if you treat the language as being metaphoric, it’s hackneyed, sophomoric, and lame beyond belief. more than that, it’s an insult to the possibilities of the english language. if you take it at face value, it’s the talk of a person who’s insane, has no concept of time, and no understanding of the workings of the human body.

oh, pop music. you get dumber all the time.

play like you mean it.

i have this thing where, when someone is both a singer and a musician, i tend to feel a little less connected to the music when they make an album on which they don’t play an instrument. i also like it when they do their own vocal multi-tracking instead of relying on backup vocalists (unless the backup vocalists are really, really good). i don’t know why this is, really. it’s just the way my brain works.

i’ll give you an example. tim buckley played acoustic (and later electric) twelve-string guitar on every great album he made. even on greetings from L.A., his first somewhat “commercial” effort after the record company clipped his wings and demanded more conventional music they could sell, he’s still in there playing guitar on every song, buried as he is in the mix at times. it’s on those last two albums that you barely hear him playing at all — especially on look at the fool, which is kind of depressing to listen to, given how little fire there is there.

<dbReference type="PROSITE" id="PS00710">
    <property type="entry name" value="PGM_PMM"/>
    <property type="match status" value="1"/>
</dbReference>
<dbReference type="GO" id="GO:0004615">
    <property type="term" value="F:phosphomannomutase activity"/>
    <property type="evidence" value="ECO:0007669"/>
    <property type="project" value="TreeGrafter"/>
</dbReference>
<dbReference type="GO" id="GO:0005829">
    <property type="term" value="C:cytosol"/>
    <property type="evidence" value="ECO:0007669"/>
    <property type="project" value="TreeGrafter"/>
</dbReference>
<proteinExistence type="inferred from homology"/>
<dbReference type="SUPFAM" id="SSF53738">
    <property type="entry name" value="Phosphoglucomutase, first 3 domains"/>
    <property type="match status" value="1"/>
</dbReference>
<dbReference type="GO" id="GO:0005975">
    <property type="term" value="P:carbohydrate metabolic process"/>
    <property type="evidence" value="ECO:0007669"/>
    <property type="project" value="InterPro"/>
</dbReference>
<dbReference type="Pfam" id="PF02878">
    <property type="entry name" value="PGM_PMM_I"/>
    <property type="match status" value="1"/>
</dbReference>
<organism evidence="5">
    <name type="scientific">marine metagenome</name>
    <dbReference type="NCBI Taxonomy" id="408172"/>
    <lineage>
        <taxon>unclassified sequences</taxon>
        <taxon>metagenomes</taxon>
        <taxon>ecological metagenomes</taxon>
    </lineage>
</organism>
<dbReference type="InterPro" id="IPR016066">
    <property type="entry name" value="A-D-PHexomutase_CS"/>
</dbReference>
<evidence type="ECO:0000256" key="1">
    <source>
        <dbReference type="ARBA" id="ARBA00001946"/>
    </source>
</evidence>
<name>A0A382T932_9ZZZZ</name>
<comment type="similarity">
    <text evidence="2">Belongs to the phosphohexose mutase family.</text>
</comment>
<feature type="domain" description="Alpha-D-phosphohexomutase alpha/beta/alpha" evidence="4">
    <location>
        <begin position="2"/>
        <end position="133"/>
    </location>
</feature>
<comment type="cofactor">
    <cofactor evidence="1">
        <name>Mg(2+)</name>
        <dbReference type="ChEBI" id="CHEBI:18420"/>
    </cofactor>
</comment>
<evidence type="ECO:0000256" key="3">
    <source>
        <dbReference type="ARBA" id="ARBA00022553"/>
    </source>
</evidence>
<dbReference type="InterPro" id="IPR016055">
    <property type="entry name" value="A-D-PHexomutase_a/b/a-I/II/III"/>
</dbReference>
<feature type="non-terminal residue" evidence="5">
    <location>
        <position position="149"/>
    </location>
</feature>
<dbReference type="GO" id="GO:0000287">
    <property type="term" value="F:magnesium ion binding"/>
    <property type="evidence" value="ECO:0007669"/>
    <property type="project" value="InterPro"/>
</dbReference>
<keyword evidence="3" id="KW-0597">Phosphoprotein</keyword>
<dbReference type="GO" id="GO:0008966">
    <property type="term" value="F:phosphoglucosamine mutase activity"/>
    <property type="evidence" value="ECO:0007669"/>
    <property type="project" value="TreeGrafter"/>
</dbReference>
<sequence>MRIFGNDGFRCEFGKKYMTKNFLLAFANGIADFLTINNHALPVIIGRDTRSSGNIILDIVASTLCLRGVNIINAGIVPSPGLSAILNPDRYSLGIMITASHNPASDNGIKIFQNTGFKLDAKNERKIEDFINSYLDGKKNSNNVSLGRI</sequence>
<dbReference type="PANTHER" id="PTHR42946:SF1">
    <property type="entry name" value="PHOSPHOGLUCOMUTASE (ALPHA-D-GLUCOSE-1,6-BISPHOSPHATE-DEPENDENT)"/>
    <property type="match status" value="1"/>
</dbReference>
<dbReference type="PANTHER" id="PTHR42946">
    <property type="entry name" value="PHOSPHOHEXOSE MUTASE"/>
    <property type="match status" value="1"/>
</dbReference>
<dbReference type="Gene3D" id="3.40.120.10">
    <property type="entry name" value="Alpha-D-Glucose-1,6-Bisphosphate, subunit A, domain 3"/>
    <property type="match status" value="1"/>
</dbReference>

in dream brother, david browne’s joint biography of tim and jeff buckley, a friend of tim’s remembers visiting the studio during the recording sessions for look at the fool and being unsettled by the image of tim recording vocals with his guitar nowhere to be found. that instrument was a vital part of his artistry. when it was taken away altogether, you could tell something wasn’t quite right.

i don’t think it’s a coincidence that the few really great songs on those last two albums all feature the unmistakable sound of tim’s electric fender twelve-string. and to hear someone with his earth-shattering vocal range being forced to rely on female backup vocalists, knowing he could probably hit higher notes than even they were capable of reaching…no. that ain’t my tim buckley. that’s record company bullshit.